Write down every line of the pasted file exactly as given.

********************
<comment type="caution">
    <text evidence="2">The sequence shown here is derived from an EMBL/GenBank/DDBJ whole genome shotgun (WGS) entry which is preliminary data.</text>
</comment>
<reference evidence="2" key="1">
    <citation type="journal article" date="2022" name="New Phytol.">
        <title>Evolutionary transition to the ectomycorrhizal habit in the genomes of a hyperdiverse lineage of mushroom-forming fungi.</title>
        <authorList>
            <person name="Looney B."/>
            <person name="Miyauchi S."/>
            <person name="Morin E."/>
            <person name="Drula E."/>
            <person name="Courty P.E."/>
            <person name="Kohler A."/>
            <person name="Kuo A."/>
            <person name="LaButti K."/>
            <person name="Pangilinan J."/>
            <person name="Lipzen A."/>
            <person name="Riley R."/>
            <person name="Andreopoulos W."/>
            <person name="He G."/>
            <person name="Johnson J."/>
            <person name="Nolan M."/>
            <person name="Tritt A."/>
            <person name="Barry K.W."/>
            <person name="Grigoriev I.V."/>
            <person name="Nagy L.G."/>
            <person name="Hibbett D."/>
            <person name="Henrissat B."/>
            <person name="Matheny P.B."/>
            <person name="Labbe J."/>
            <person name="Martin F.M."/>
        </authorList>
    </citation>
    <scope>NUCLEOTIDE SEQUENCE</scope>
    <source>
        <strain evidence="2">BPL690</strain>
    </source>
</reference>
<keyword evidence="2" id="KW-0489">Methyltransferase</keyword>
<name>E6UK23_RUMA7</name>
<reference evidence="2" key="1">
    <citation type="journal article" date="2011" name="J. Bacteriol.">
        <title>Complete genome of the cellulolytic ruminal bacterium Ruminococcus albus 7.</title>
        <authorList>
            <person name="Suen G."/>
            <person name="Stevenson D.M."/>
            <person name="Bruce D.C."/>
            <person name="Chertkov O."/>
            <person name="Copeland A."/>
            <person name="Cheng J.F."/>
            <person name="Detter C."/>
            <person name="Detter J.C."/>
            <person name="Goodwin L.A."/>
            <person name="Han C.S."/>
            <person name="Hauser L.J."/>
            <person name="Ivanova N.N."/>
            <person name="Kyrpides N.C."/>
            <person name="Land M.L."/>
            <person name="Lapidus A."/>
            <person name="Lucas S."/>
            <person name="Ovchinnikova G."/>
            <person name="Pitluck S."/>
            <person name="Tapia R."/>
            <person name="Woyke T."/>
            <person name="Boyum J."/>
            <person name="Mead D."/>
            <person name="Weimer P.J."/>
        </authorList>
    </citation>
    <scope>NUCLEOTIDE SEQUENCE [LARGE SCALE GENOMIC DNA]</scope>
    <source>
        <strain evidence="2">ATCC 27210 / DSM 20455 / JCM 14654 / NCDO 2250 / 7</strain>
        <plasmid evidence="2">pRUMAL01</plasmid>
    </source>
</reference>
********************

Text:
<comment type="caution">
    <text evidence="2">The sequence shown here is derived from an EMBL/GenBank/DDBJ whole genome shotgun (WGS) entry which is preliminary data.</text>
</comment>
<reference evidence="2" key="1">
    <citation type="journal article" date="2022" name="New Phytol.">
        <title>Evolutionary transition to the ectomycorrhizal habit in the genomes of a hyperdiverse lineage of mushroom-forming fungi.</title>
        <authorList>
            <person name="Looney B."/>
            <person name="Miyauchi S."/>
            <person name="Morin E."/>
            <person name="Drula E."/>
            <person name="Courty P.E."/>
            <person name="Kohler A."/>
            <person name="Kuo A."/>
            <person name="LaButti K."/>
            <person name="Pangilinan J."/>
            <person name="Lipzen A."/>
            <person name="Riley R."/>
            <person name="Andreopoulos W."/>
            <person name="He G."/>
            <person name="Johnson J."/>
            <person name="Nolan M."/>
            <person name="Tritt A."/>
            <person name="Barry K.W."/>
            <person name="Grigoriev I.V."/>
            <person name="Nagy L.G."/>
            <person name="Hibbett D."/>
            <person name="Henrissat B."/>
            <person name="Matheny P.B."/>
            <person name="Labbe J."/>
            <person name="Martin F.M."/>
        </authorList>
    </citation>
    <scope>NUCLEOTIDE SEQUENCE</scope>
    <source>
        <strain evidence="2">BPL690</strain>
    </source>
</reference>
<keyword evidence="2" id="KW-0489">Methyltransferase</keyword>
<name>E6UK23_RUMA7</name>
<reference evidence="2" key="1">
    <citation type="journal article" date="2011" name="J. Bacteriol.">
        <title>Complete genome of the cellulolytic ruminal bacterium Ruminococcus albus 7.</title>
        <authorList>
            <person name="Suen G."/>
            <person name="Stevenson D.M."/>
            <person name="Bruce D.C."/>
            <person name="Chertkov O."/>
            <person name="Copeland A."/>
            <person name="Cheng J.F."/>
            <person name="Detter C."/>
            <person name="Detter J.C."/>
            <person name="Goodwin L.A."/>
            <person name="Han C.S."/>
            <person name="Hauser L.J."/>
            <person name="Ivanova N.N."/>
            <person name="Kyrpides N.C."/>
            <person name="Land M.L."/>
            <person name="Lapidus A."/>
            <person name="Lucas S."/>
            <person name="Ovchinnikova G."/>
            <person name="Pitluck S."/>
            <person name="Tapia R."/>
            <person name="Woyke T."/>
            <person name="Boyum J."/>
            <person name="Mead D."/>
            <person name="Weimer P.J."/>
        </authorList>
    </citation>
    <scope>NUCLEOTIDE SEQUENCE [LARGE SCALE GENOMIC DNA]</scope>
    <source>
        <strain evidence="2">ATCC 27210 / DSM 20455 / JCM 14654 / NCDO 2250 / 7</strain>
        <plasmid evidence="2">pRUMAL01</plasmid>
    </source>
</reference>